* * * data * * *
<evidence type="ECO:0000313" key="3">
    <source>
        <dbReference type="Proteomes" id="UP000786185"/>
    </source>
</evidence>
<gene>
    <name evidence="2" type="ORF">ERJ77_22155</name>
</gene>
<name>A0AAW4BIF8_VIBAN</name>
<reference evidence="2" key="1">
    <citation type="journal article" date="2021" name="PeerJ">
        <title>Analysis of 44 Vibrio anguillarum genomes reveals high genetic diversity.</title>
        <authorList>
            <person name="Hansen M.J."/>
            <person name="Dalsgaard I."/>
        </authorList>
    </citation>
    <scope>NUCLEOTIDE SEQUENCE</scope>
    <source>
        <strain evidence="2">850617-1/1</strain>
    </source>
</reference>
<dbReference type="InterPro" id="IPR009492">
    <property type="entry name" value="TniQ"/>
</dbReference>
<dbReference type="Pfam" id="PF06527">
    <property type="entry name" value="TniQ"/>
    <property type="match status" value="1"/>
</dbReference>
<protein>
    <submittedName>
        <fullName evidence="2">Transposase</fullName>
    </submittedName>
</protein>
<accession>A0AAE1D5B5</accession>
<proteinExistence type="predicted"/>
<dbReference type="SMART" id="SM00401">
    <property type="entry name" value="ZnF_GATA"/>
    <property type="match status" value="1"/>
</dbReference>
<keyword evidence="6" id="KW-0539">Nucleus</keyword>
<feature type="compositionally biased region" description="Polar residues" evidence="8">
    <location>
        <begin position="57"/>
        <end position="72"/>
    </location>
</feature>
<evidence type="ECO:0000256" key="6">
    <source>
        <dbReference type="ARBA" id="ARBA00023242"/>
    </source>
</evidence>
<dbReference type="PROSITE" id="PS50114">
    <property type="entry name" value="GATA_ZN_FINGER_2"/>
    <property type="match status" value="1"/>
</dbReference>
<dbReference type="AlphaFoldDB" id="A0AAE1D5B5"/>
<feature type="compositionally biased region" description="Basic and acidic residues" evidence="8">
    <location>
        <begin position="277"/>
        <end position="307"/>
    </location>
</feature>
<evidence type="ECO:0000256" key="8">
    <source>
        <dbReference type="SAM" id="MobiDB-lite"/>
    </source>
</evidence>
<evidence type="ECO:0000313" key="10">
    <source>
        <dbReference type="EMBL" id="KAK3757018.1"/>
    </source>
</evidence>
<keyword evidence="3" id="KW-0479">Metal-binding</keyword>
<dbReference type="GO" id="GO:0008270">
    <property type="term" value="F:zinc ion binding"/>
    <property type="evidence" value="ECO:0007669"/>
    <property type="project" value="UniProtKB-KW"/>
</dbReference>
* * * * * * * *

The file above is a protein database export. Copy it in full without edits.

<evidence type="ECO:0000313" key="3">
    <source>
        <dbReference type="Proteomes" id="UP000786185"/>
    </source>
</evidence>
<gene>
    <name evidence="2" type="ORF">ERJ77_22155</name>
</gene>
<name>A0AAW4BIF8_VIBAN</name>
<reference evidence="2" key="1">
    <citation type="journal article" date="2021" name="PeerJ">
        <title>Analysis of 44 Vibrio anguillarum genomes reveals high genetic diversity.</title>
        <authorList>
            <person name="Hansen M.J."/>
            <person name="Dalsgaard I."/>
        </authorList>
    </citation>
    <scope>NUCLEOTIDE SEQUENCE</scope>
    <source>
        <strain evidence="2">850617-1/1</strain>
    </source>
</reference>
<dbReference type="InterPro" id="IPR009492">
    <property type="entry name" value="TniQ"/>
</dbReference>
<dbReference type="Pfam" id="PF06527">
    <property type="entry name" value="TniQ"/>
    <property type="match status" value="1"/>
</dbReference>
<protein>
    <submittedName>
        <fullName evidence="2">Transposase</fullName>
    </submittedName>
</protein>
<accession>A0AAE1D5B5</accession>
<proteinExistence type="predicted"/>
<dbReference type="SMART" id="SM00401">
    <property type="entry name" value="ZnF_GATA"/>
    <property type="match status" value="1"/>
</dbReference>
<keyword evidence="6" id="KW-0539">Nucleus</keyword>
<feature type="compositionally biased region" description="Polar residues" evidence="8">
    <location>
        <begin position="57"/>
        <end position="72"/>
    </location>
</feature>
<evidence type="ECO:0000256" key="6">
    <source>
        <dbReference type="ARBA" id="ARBA00023242"/>
    </source>
</evidence>
<dbReference type="PROSITE" id="PS50114">
    <property type="entry name" value="GATA_ZN_FINGER_2"/>
    <property type="match status" value="1"/>
</dbReference>
<dbReference type="AlphaFoldDB" id="A0AAE1D5B5"/>
<feature type="compositionally biased region" description="Basic and acidic residues" evidence="8">
    <location>
        <begin position="277"/>
        <end position="307"/>
    </location>
</feature>
<evidence type="ECO:0000256" key="8">
    <source>
        <dbReference type="SAM" id="MobiDB-lite"/>
    </source>
</evidence>
<evidence type="ECO:0000313" key="10">
    <source>
        <dbReference type="EMBL" id="KAK3757018.1"/>
    </source>
</evidence>
<keyword evidence="3" id="KW-0479">Metal-binding</keyword>
<dbReference type="GO" id="GO:0008270">
    <property type="term" value="F:zinc ion binding"/>
    <property type="evidence" value="ECO:0007669"/>
    <property type="project" value="UniProtKB-KW"/>
</dbReference>